Q. Our 4-year-old daughter Lucy is obsessed with princesses and everything about them. She has princess dolls, a play castle and storybooks about princesses, which she wants us to read to her every night. She imagines she was born a princess, and we are not her real family. She drives me crazy singing “Let it Go” from the movie Frozen. I’m tired of reading the same stories and buying princess things. How can we tell if this is normal or not? Does her behavior point to autism or obsessive-compulsive disorder? What is the best way to deal with it?
A. You are describing behavior that is common in preschoolers. One theory is that toddlers and preschool children are going through a lot of change in their lives, such as giving up naps, getting a new babysitter, changing to a big kid bed and possibly even getting a new sibling. These changes can be difficult for a preschool child—much less an older child. Fixating on one interest provides the child a sense of control and feels comforting. Another theory is that children’s minds are still developing, which means they handle single interests better and will move on to more interests as the brain develops.
Many children Lucy’s age—and even older—focus on a single interest. I’ve known children who focused intently on fire fighting, sharks, sports cars, playing schoolteacher and many other subjects.
So, how can you tell if an obsession is normal? If she socializes with other children (even in parallel play) and lets other children join in her princess play, that’s a good clue that her play is normal. Children with the diagnosis of autism spectrum disorder (ASD) are very likely not to let other children play with their belongings or engage in play around their single interest. These children are concerned with the placement and order of their things and often become upset when that order is disrupted.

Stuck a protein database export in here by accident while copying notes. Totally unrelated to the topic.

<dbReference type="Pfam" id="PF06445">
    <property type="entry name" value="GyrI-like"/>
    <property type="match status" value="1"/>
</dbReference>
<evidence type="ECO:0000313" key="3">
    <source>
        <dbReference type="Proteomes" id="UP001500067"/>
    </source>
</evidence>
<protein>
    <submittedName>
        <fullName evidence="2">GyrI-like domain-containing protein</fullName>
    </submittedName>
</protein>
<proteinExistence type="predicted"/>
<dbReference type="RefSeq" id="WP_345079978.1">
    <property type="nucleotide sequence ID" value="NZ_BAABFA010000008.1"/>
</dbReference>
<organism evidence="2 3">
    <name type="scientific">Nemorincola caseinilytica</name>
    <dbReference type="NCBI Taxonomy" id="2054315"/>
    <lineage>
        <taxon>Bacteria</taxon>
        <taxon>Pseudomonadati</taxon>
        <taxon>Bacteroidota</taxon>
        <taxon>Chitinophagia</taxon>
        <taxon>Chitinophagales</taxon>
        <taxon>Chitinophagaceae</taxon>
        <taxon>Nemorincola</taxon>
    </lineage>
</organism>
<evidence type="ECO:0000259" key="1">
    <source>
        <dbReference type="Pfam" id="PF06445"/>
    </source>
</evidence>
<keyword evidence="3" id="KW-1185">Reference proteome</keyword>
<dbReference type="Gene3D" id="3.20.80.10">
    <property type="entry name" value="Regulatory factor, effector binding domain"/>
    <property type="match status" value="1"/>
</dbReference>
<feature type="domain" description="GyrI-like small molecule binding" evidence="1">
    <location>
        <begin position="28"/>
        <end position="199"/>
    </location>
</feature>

As for obsessive-compulsive disorder (OCD), remember that OCD is an anxiety disorder with two components. The obsessive component consists of intrusive, unwanted, repetitive (often scary) thoughts. Kids with OCD have repeated thoughts that something could be harmful, dangerous, wrong or dirty, or that bad things could happen. For example, instead of just being interested in fire fighting, the child may hear a siren and have repeated thoughts that there is a fire in his home, that he caused it even if he didn’t, or that his family will burn up in the fire. The child may have urges to repeatedly do something in order to stop scary thoughts. Rituals relieve the anxiety, but are not comforting or normal. The child with OCD may feel frightened, out of control and alone.
Knowing this, you will likely see that Lucy has normal behavior her age. What can you do about her obsession? Here are some suggestions:
- Set limits around her interest. Make rules about how long and when she can play princess.
- Expand her outlook. At the bookstore or library, ask her to choose one book on her interest and one on something else.
- Encourage healthy behaviors. For example, princesses eat nutritious foods, brush their teeth with a princess toothbrush and get plenty of beauty sleep.
- Bond with her. Join in the princess play by wearing a crown and playing a queen. If it’s true, you might share that you once thought you were a princess, too.
Keep in mind that it’s not unusual for gifted kids to be obsessed with any number of seemingly normal interests or things that don’t seem normal or appeal to you.
Hopefully, your Lucy’s behavior seems normal after reading this. But if not, it would be helpful to have her evaluated by your pediatrician, who is expert in identifying behavior that falls outside the norm and referring parents to services for help.
Betty Richardson, Ph.D., R.N.C., L.P.C., L.M.F.T., is an Austin-based psychotherapist who specializes in dealing with the problems of children, adolescents and parents.
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